Small and weak whale calves

Thirty to forty years ago, the southern right whale had calves every three years on average. But this is no longer true, explains Fredrik Oscar Christiansen.

“In the 1980s, researchers observed that the right whales off the coast of South Africa gave birth to a new calf every three years. But because it’s now difficult for them to fatten up during summer, this has fallen to every five years. This means that the population is growing significantly more slowly.

And not only do the whale calves come more rarely. The calves born today are smaller and grow more slowly.

“The amount of fat on the whale mother is directly linked to how much energy she can give to her calf through her milk. When the mother is thin, the calf gets less energy and grows more slowly,” he says.

The researchers have discovered that the northern right whales in the waters off Canada and the northern US are not growing quite as big as before. This is possibly because the calves are born smaller. According to the researchers’ calculations, a whale born in 2019 will be one metre shorter on average when it is fully grown than a whale born in 1981.

“Small calves have a higher risk of dying. They’re more vulnerable if a killer whale attacks.”

Hunted close to extinction

Right whales were given their name because they were considered the “right” whales to catch. People began hunting the large whales as early as in the 14th century, and for hundreds of years, they were hunted fiercely in both northern and southern parts of the Atlantic.

Oil from the whales’ fat was one of the most important sources of energy. Train oil, which the oil used to be called, became a fuel in lamps — both for indoors and for street lights. The demand for train oil was also one of the most important reasons why Denmark colonised Greenland in the 18th century.

Around 1900, train oil was replaced by another more efficient energy source: crude oil. The black gold pumped up from the underground meant that whale hunting was no longer profitable.

The southern right whale is one of the species that benefitted from the end of whaling. For more than 100 years, the population has been allowed to grow large and healthy again. And this is not just good for the whales, but also for the entire Southern Ocean ecosystem.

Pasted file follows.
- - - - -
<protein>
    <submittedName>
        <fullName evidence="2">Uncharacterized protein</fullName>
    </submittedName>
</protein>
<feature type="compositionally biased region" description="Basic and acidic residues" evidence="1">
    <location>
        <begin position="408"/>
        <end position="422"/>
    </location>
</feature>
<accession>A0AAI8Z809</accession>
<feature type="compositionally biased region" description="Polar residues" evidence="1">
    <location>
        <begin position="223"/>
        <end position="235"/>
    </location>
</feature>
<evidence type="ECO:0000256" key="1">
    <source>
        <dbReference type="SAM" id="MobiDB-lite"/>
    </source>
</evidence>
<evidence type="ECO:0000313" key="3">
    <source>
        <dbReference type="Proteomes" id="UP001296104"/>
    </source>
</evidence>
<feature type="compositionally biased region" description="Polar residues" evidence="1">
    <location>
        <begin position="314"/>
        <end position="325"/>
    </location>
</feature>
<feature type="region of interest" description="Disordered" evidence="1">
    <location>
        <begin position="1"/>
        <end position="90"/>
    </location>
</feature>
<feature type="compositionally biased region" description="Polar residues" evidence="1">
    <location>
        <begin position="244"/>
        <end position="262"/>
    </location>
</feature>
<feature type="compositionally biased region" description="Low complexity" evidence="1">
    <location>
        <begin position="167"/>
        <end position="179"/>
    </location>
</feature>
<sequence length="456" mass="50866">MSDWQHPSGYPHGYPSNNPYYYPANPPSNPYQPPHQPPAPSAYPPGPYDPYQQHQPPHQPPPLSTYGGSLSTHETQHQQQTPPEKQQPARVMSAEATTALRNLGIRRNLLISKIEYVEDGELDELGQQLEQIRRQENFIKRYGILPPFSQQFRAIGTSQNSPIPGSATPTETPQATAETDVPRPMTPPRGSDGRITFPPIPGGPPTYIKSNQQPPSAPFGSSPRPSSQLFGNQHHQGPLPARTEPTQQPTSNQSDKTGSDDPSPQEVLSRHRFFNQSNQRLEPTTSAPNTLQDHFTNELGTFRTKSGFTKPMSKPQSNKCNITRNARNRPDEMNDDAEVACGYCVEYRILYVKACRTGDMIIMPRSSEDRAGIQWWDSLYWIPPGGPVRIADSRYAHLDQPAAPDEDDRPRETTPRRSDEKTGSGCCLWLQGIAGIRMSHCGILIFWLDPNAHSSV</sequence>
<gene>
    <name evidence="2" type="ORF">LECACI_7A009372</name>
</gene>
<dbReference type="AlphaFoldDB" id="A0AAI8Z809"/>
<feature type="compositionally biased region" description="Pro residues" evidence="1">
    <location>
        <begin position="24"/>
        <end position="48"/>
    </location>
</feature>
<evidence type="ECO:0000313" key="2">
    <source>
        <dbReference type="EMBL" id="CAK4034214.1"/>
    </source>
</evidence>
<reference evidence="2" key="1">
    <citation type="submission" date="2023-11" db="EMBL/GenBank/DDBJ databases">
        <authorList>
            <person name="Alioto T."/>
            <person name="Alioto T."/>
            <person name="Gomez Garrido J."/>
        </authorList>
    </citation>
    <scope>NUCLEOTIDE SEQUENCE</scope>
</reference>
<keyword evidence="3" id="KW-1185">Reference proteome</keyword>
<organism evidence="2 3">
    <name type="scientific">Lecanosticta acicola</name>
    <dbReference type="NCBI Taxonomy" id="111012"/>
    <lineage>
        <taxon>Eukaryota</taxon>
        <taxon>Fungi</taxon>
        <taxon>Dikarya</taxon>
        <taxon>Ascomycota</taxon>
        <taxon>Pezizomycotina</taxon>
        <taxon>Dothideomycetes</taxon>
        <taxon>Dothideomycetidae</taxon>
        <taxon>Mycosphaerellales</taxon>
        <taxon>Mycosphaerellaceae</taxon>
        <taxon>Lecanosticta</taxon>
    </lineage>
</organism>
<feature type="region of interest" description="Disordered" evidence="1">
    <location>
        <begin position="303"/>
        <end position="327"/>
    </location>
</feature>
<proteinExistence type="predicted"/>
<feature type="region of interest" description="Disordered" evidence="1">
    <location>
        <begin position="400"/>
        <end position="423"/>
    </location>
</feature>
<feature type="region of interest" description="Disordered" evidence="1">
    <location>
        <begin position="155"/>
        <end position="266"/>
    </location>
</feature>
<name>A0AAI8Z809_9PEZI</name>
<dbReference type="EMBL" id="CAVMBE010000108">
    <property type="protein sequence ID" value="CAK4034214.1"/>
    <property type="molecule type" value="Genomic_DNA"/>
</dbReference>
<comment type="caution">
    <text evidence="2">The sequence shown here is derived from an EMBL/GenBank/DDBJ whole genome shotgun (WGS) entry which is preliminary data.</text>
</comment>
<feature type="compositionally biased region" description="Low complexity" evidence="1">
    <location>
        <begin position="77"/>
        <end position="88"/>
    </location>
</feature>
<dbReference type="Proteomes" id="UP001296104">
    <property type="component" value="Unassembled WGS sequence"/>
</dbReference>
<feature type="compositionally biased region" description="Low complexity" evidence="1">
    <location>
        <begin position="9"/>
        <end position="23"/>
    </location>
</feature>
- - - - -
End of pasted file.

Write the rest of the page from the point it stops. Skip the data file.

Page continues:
Because the whales bring nourishment to areas of the sea with little food.

Extremely important for the marine ecosystem

The sea around the Antarctic where the right whales come to eat has more life than any other sea on the planet. Despite the fact that the area only contains five per cent of the Earth’s sea water, 20 per cent of all marine life lives in the area.

The many hours of sunshine in the summer, turbulent sea currents and the low temperature are perfect for teeming life.

The light makes marine algae grow explosively. The sea currents swirl the algae and nourishment around so that krill and plankton can gorge themselves. When full, the small crustaceans reproduce and form gigantic swarms. In some places, there may be as many as 35,000 krill in one cubic metre of water.

The right whales — and many other animals — stuff themselves with the abundance of krill, but unlike many other species, the whales migrate thousands of kilometres north to overwinter.

“The whales are extremely important for the parts of the sea where there is not much food. When the whales die, their huge bodies sink to the bottom. In the depths, they become food for a whole ecosystem of eel, sharks, crabs, lobsters, worms and microorganisms,” says Fredrik Christiansen.

So, if the whales disappear, it will have major consequences for many other animals.

“The whales are an apex predator. When an animal at the top of the food chain disappears, it has a cascade effect. Animals throughout the food chain will be affected if the whales are no longer there. From sharks to bacteria,” he concludes.